8. Stephen Stills, “Wooden Ships,” from Just Roll Tape (24 plays): More a demo than anything else, this rough draft version of the Crosby, Stills, Nash, & Young AOR staple is stripped down and simple, just Stills and a guitar. But stripped of harmonies and bombast, it’s still a great song. The core of the tune – the chord progression, the melody – is strong enough to make this just as great as the version everyone knows.

7. Dan Auerbach, “My Last Mistake,” from Keep it Hid (24 plays): While it may just be a simple song about screwing up a relationship, there’s something universal about the concept that musicians keep coming back to for a reason. And hell, this is just a great tune. The chord progression is catchy, the bluesy lead is pitch-perfect, and Auerbach’s vocals really deliver the emotional punch the song needs. It’s a simple song, but it’s a simple pleasure that really satisfies.

6. The Beatles, “Chains,” From Please Please Me (25 plays): Is this the best Beatles song? No, not by a long shot. Is it even the best song on this album? Heck no (I mean, there’s “I Saw Her Standing There,” For crying out loud). However, it’s a perfect distillation of what’s great about early Beatles: a great beat, excellent melody, and some of the best upper-register vocals you’ll ever hear. Plus, it’s got George on the lead vocals, and he didn’t ever get the love he deserved in that group, man.

5. Colin Hay, “Beautiful Word,” from Scrubs (Original Television Soundtrack) (27 plays): This song was used to great effect in the TV show Scrubs, but even standing on it’s own, it’s beautiful. The melody is gorgeous, and the simplicity of Hay’s delivery (and the stripped-down arrangement of just his voice and acoustic guitar) makes it all the more affecting. It’s one of those sad, sweet tunes I could just listen to over and over, and obviously did this year.

4. Drive-By Truckers, “Everybody Needs Love,” from Go-Go Boots (29 plays): Again, a pretty universal theme (people want to be loved) that’s been tackled hundreds, even thousands, of times in popular music, but this is just the sort of anthematic song you can’t help but sing along to at the top of your lungs when it comes on.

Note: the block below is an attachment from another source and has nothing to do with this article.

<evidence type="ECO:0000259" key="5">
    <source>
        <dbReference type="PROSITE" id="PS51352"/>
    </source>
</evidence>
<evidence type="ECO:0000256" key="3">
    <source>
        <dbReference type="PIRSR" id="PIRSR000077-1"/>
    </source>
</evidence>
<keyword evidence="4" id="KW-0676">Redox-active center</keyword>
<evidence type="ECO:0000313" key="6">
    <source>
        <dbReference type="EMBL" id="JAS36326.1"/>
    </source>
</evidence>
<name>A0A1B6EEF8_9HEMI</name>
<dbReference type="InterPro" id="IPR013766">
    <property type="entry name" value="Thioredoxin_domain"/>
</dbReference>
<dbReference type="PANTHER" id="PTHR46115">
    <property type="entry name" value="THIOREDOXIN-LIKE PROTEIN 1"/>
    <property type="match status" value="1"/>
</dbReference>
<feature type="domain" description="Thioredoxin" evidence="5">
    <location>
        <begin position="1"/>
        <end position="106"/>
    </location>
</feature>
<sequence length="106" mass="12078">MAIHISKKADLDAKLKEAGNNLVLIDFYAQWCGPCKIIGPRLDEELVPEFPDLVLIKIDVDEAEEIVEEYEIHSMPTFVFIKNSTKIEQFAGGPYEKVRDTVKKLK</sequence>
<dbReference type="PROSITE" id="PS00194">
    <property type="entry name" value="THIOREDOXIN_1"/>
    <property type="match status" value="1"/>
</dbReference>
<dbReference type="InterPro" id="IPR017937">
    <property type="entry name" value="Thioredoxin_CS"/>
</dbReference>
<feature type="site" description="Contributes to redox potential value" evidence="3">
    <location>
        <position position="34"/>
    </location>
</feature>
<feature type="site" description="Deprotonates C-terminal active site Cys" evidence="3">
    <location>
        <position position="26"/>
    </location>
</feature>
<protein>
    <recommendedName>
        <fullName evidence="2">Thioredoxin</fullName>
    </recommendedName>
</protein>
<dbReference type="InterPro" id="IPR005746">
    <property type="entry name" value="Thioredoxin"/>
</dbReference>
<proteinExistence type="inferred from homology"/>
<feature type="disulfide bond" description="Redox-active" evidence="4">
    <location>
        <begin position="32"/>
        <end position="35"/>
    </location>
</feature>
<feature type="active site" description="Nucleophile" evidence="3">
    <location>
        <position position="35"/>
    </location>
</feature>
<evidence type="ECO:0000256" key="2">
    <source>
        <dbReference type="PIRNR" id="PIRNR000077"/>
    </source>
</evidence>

3. The Decemberists, “Don’t Carry it All,” from The King is Dead (29 plays): I have a pretty solid music crush on the Decemberists. I will listen to any album they put out, though I’ve always been a little disappointed they went the prog-rock concept album route instead of focusing on smaller, single-song stories. Well, The King is Dead was something of an answer to my prayers, and “Don’t Carry it All” was the hallelujah. It’s the loosest and most joyful I’ve ever heard them be, and it’s just fun to listen to (I know, not a word I’d really associate with the band, either). Honestly, The King is Dead is a strong contender for my favorite album this year, and it’s mostly on the strength of this one song.

2. The Hollies, “Just One Look,” from The Air That I Breathe: The Very Best of the Hollies (33 plays): A great little unrequited love song full of harmonies and a great bridge. If you can listen to this song and not want to sing along, I think you might actually be dead inside.

1. Deer Tick, “Easy,” from Born on Flag Day (35 plays): This song has consumed me in the past few months. Everything about it is amazing, from the feedback that opens the track to the use of the vibra-slap, the deep throb of the bass line under those riffs in the intro, to the Telecaster twang of the guitar and the growl in the singer’s voice. This is a song full of despair, gloom, doom, and a sense of overwhelming frustration and anger. It’s brilliant: in under 4 minutes, Deer Tick deliver one of the most affecting songs I’ve heard in a long time. As soon as the song is over, I want to hit the back button and hear it again. And the harmony in the second verse? Gets me every time. It’s perfect, and it’s the song I’ve listened to the most times this year.